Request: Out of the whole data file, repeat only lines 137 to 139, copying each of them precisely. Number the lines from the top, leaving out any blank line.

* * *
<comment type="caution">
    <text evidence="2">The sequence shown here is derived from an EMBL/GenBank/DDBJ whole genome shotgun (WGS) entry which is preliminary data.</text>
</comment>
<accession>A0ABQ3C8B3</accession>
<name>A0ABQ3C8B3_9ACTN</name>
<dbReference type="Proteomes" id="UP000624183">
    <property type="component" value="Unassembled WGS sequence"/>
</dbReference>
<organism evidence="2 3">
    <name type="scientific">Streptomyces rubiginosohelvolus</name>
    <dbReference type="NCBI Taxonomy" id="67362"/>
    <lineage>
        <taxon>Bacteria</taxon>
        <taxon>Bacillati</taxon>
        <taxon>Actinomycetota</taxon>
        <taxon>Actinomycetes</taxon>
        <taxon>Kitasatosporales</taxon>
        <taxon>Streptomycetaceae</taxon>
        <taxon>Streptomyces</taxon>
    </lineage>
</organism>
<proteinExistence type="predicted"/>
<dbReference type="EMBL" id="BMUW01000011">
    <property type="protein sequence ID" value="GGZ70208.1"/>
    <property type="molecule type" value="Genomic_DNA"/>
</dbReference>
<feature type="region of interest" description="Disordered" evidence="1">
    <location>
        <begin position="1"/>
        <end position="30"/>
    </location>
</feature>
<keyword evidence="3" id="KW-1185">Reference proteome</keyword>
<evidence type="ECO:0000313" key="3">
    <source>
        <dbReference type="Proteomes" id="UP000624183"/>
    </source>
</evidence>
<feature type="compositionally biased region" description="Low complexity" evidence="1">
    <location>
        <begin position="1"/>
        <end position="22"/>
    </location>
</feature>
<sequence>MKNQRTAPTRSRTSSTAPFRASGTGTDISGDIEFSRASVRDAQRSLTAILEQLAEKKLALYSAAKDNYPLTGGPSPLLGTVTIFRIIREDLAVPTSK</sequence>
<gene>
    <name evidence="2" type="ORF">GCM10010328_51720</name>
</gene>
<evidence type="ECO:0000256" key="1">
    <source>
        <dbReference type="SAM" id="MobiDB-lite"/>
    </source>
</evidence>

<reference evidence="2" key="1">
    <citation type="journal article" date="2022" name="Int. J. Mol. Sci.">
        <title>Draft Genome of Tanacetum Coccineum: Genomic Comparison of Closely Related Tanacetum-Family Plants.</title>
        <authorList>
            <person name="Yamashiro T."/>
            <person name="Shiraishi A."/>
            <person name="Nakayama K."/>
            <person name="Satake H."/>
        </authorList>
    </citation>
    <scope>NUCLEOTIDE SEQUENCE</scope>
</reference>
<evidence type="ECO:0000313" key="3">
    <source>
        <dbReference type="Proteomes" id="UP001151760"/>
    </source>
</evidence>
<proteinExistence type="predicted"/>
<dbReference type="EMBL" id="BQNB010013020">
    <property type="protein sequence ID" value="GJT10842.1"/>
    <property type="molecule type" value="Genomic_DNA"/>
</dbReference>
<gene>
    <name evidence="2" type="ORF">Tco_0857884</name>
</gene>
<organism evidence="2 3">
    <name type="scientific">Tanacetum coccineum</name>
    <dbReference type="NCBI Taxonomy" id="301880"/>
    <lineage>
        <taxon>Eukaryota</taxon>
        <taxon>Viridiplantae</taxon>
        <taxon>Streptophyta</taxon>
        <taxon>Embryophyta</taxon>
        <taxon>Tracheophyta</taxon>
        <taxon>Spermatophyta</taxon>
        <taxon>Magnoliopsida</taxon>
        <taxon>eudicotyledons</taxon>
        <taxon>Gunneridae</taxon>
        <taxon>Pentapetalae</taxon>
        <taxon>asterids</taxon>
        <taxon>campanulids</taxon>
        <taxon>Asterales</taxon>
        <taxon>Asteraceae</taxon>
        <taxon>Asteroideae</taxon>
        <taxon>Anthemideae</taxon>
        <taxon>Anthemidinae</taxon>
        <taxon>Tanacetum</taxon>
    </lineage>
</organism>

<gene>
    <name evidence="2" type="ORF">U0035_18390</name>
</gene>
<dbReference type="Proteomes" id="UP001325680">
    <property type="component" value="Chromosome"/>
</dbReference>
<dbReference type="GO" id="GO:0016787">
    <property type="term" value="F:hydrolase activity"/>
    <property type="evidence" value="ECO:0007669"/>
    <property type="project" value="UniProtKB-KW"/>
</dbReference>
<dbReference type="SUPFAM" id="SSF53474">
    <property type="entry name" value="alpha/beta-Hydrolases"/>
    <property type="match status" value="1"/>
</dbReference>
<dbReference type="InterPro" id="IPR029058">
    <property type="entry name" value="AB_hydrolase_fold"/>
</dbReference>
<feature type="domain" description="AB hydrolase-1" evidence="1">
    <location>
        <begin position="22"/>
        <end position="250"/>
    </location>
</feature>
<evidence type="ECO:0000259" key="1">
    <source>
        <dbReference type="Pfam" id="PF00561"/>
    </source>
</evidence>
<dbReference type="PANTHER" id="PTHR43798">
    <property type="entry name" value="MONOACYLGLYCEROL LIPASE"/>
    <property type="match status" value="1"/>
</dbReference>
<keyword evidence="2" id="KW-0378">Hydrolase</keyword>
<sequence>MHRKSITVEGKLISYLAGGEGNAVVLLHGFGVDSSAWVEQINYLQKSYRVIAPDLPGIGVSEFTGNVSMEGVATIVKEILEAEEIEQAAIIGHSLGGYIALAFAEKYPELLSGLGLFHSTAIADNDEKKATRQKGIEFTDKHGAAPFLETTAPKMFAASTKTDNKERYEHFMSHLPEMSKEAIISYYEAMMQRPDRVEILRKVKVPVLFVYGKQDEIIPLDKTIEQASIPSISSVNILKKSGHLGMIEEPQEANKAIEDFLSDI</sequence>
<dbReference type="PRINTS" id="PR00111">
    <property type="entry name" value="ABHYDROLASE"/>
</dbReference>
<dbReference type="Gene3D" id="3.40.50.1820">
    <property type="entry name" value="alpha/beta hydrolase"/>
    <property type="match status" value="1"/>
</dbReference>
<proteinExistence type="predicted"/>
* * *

<sequence>MHRKSITVEGKLISYLAGGEGNAVVLLHGFGVDSSAWVEQINYLQKSYRVIAPDLPGIGVSEFTGNVSMEGVATIVKEILEAEEIEQAAIIGHSLGGYIALAFAEKYPELLSGLGLFHSTAIADNDEKKATRQKGIEFTDKHGAAPFLETTAPKMFAASTKTDNKERYEHFMSHLPEMSKEAIISYYEAMMQRPDRVEILRKVKVPVLFVYGKQDEIIPLDKTIEQASIPSISSVNILKKSGHLGMIEEPQEANKAIEDFLSDI</sequence>
<dbReference type="PRINTS" id="PR00111">
    <property type="entry name" value="ABHYDROLASE"/>